One Hundred Vaccines Against COVID-19 Are In Early Stages of Development, But Only a Few Will Survive

A total of one hundred vaccines are being developed by researchers, drug manufacturers, and governments worldwide in an effort to stem the tide of the COVID-19 virus.

Reuters Newswire reports that three hundred million people have been infected by the virus; COVID-19 is responsible for over 215,000 deaths around the globe.

At this point, very few vaccines have made it into the first phase of human trials. That is the phase that tests for efficacy and safety and where most of the vaccines do not measure up.

The FDA has gone into pandemic mode and is making concessions. Therefore, industry leaders anticipate that a vaccine could be available for distribution in a year rather than the standard five-to-seven years it normally takes for development and final approval.

A Powerful Duo

The British company, AstraZeneca has partnered with Oxford University in producing and distributing ChAdOx1 nCoV-19. The vaccine, originally produced to combat the MERS virus, is being produced by Oxford Vaccine and the Jenner Institute.

In its first trial at Oxford, ChAdOx1 nCoV-19 induced impressive responses in attacking MERS after only one dose.

The companies announced that they intend to introduce large-scale capacity that will enable the production of millions of doses of the vaccine.

The process is going forward despite the fact that the trials have not yet proven efficacy against COVID-19.

About Cobra Biologics

Cobra Biologics is one of several manufacturers of the vaccine. A company spokesman told Reuters that they should know by the latter part of May if it will be able to produce one million doses of the vaccine each month. This would enable Cobra to build stocks for commercial supply after the ChAdOx1 nCoV-19 is approved.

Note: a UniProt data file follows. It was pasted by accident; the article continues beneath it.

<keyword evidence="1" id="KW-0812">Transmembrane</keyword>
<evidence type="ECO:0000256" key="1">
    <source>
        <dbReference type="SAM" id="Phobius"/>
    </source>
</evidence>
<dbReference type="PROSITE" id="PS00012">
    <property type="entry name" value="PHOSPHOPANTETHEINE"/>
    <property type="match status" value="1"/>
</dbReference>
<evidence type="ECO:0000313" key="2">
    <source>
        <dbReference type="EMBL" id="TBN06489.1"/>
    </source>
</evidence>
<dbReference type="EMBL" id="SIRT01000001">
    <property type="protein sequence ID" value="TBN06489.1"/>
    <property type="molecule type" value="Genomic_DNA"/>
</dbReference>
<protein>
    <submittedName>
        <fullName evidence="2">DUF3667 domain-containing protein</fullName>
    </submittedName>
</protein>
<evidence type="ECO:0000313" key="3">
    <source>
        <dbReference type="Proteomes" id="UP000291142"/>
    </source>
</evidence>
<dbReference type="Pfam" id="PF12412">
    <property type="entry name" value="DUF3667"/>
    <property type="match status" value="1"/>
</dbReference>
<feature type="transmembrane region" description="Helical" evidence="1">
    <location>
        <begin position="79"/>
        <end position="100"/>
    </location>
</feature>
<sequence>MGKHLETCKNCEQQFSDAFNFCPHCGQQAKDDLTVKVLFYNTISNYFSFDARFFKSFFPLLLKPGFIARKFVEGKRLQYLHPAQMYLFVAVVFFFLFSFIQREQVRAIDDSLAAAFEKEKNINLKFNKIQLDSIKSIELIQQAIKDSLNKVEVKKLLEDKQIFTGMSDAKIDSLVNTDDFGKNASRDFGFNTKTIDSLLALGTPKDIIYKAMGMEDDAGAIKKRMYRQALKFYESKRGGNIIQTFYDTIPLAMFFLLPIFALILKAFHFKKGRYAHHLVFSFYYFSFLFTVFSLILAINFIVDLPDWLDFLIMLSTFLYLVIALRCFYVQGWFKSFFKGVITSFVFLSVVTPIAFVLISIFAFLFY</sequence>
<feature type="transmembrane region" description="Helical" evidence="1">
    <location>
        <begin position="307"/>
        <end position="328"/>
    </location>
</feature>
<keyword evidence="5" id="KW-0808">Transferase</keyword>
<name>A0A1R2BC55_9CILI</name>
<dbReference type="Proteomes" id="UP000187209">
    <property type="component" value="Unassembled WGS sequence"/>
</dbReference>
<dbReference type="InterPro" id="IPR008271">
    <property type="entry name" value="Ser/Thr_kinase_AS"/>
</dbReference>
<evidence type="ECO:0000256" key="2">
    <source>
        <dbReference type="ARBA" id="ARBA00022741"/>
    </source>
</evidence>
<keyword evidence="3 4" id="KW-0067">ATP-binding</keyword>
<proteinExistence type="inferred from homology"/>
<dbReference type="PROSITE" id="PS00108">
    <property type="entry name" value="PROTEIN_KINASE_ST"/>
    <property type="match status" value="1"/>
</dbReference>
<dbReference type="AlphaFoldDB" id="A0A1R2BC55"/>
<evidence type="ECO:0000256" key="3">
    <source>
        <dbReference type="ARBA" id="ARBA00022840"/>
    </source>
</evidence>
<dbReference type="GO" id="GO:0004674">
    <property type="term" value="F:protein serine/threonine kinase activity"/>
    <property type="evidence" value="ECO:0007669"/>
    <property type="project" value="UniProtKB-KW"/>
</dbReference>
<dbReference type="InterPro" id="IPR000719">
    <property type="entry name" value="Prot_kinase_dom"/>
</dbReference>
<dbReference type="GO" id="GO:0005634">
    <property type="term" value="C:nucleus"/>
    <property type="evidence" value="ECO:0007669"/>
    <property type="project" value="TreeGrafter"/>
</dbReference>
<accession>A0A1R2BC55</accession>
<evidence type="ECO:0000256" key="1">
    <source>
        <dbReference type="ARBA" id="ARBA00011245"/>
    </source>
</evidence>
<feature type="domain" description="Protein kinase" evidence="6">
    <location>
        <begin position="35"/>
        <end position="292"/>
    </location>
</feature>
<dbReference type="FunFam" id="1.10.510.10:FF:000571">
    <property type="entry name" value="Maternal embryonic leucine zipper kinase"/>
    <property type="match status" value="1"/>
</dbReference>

Cobra’s spokesman stated that their current production speed is much faster than it is under normal circumstances. Then he added that it is quite unusual to build up batches for commercial supply before getting to the phase One clinical trial.

However, if the manufacturing run that is scheduled for mid-May is successful, Cobra will be ready to produce one million doses of the vaccine each month.

The process is going forward despite the fact that the trials have not yet proven efficacy against COVID-19.

About ChAdOx1 nCoV-19

ChAdOx1 nCoV-19 is a recombinant (forms new genes) viral vector (carrier). The vaccine utilizes diminished strength of a common-cold virus together with coronavirus proteins. This combination generates a reaction in the patient’s immune system.

The ChAdOx1 nCoV-19 study will be a Phase I/II placebo controlled and multi-center clinical trial that should determine the safety and efficacy of the vaccine against COVID-19.

The trial, led by Jenner and Oxford Group, involves 510 healthy subjects between eighteen and fifty-five years of age. The researchers will be comparing the vaccine against a control injection given intramuscularly. The trial started in March of 2020 and will continue through May of 2021.

The partnership anticipates production of one hundred million doses of the vaccine by years end. The supply will be prioritized in the UK.

ChAdOx1 nCoV-19 has now entered the clinical trial stage with the first group of volunteers having been treated in March 2020.

Notably, there are no vaccines or even treatments available to combat the severe and extremely contagious respiratory illness associated with COVID-19.

In this regard, AstraZeneca will be testing two approved treatments as therapy. Meanwhile, healthcare workers are struggling with various approaches in an effort to treat their patients.

About AstraZeneca PLC

AstraZeneca, a multinational British-Swedish pharmaceutical and biopharmaceutical company, focuses on oncology, renal & metabolic disorders, cardiovascular and respiratory diseases. It also is selective in its pursuit of therapies in infection, neuroscience and autoimmunity.


Rose Duesterwald

Rose Duesterwald

Rose became acquainted with Patient Worthy after her husband was diagnosed with Acute Myeloid Leukemia four years ago. He was treated with a methylating agent While he was being treated with a hypomethylating agent, Rose researched investigational drugs being developed to treat relapsed/refractory AML.

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